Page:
• Authors conclude that the novel strategy of short-course oral ixazomib following alloHCT is safe but did not demonstrate significant improvement in cGVHD incidence in recipients of MRD and MUD transplantation compared with matched CIBMTR controls

**Ruggeri A, Labopin M, Battipaglia G, et al. Timing of post-transplantation cyclophosphamide administration in haploidentical transplantation: a comparative study on behalf of the Acute Leukemia Working Party of the European Society for Blood and Marrow Transplantation. Biol Blood Marrow Transplant. 2020; 26(10):1915-1922. https://pubmed.ncbi.nlm.nih.gov/32645444/

  • Retrospective registry analysis of the schedules of immunosuppression therapy after haploHCT in 509 patients with acute leukemia receiving PTCy on days +3 and +4 along with tacrolimus (group 1; n=215), with CSP + MMF from day +5 (group 2; n=170), or CSP + MMF from day 0 or +1 with PTCy on days +3 and +5 (group 3; n=124)

  • Patients in group 3 were younger (median age, 46 years; p=0.02) and more often received BM as the stem cell source (77%; p<0.01), and a MAC regimen containing thiotepa, fludarabine, and busulfan (84%; p<0.01) compared to groups 1 and 2 

  • 2-year OS was 44%, 48%, and 59% in groups 1, 2, and 3, respectively (p=0.15). LFS was 43%, 46%, and 53% (p=0.05); and refined GRFS was 33%, 39%, and 36% (p=0.02). Relapse incidence was 36%, 37%, and 26% in groups 1, 2 and 3, respectively (p=0.02).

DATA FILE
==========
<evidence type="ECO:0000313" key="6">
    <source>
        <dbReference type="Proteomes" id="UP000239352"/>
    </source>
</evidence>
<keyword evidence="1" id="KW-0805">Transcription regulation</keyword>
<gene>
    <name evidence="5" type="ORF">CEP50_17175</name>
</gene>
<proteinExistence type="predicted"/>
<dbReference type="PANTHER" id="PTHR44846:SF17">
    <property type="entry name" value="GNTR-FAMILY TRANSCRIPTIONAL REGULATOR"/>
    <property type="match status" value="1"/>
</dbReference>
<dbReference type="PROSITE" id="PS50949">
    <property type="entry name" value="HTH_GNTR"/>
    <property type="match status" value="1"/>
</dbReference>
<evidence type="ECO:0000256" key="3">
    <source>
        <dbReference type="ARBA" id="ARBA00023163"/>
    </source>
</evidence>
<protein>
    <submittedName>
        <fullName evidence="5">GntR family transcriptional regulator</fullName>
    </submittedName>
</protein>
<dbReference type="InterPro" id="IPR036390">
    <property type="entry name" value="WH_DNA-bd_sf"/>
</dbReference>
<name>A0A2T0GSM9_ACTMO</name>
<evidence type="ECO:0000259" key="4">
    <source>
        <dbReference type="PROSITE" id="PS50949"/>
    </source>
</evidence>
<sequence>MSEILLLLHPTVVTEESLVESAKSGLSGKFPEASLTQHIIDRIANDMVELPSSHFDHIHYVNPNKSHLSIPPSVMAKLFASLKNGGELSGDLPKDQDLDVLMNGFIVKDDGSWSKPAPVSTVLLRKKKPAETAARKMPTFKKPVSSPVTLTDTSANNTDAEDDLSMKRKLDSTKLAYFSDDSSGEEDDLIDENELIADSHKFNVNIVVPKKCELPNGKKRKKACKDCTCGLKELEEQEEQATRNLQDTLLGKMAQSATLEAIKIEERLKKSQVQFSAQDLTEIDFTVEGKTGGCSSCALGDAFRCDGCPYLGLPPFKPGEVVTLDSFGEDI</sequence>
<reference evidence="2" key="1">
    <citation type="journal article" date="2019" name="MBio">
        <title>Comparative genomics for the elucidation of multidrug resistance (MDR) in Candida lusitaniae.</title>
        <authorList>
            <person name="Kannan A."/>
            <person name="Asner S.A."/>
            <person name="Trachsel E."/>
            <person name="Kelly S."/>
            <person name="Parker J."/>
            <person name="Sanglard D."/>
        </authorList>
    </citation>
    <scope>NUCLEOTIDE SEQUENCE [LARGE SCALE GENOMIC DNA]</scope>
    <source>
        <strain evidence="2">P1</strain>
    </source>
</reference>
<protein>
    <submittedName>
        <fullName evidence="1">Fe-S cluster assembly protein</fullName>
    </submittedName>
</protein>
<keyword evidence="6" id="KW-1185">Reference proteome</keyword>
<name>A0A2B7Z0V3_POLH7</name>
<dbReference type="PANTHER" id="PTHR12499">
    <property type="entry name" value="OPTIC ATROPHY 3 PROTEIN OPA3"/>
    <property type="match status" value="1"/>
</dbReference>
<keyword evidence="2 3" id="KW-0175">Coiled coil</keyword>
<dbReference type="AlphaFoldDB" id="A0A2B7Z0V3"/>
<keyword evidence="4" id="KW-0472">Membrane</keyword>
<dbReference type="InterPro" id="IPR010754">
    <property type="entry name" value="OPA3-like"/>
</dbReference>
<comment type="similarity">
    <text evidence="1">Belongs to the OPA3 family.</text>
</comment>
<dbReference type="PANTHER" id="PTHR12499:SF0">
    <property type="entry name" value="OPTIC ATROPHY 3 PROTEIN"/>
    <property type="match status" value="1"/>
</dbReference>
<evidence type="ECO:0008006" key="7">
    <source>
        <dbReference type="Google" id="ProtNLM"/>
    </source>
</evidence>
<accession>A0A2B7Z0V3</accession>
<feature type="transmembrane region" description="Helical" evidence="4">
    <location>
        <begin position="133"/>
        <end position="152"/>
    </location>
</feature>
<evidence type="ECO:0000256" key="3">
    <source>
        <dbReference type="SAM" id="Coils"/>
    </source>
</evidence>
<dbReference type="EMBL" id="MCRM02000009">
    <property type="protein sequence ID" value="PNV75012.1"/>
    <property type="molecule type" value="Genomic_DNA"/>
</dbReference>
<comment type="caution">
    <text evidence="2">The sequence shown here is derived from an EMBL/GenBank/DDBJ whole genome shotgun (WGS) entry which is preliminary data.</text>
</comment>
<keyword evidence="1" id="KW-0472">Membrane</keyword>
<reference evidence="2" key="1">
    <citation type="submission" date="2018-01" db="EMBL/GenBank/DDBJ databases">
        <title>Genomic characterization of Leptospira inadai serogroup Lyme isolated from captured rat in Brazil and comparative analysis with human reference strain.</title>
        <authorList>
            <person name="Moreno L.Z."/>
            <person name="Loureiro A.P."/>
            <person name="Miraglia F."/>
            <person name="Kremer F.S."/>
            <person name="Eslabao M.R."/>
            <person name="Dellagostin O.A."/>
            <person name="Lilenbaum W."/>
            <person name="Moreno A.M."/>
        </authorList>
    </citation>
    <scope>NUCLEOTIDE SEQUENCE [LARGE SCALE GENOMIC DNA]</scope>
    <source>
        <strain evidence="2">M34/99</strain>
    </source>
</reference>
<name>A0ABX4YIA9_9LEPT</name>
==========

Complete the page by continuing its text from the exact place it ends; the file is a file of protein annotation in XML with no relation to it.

• The incidence of grade II-IV aGVHD was 25%, 39%, and 18% (p<0.01) and incidence of cGVHD was 25%, 21%, and 24% in groups 1, 2 and 3, respectively (p=0.50)

  • On multivariate analysis, early start of immunosuppression therapy at day +1 followed by PTCy was associated with a better LFS (HR 0.58, p=0.02) and improved GRFS (HR 0.62, p=0.02) 

  • Authors conclude that the timing of immunosuppression influenced the outcomes of haploHCT with PTCy and an early start of CSP + MMF with PTCy administered on days +3 and +5 improves LFS and GRFS

Immune Effector Cells

**Oluwole OO, Jansen JP, Lin VW, et al. Comparing efficacy, safety, and preinfusion period of axicabtagene ciloleucel versus tisagenlecleucel in relapsed/refractory large B cell lymphoma. Biol Blood Marrow Transplant. 2020;26:1581-1588. https://pubmed.ncbi.nlm.nih.gov/32661336/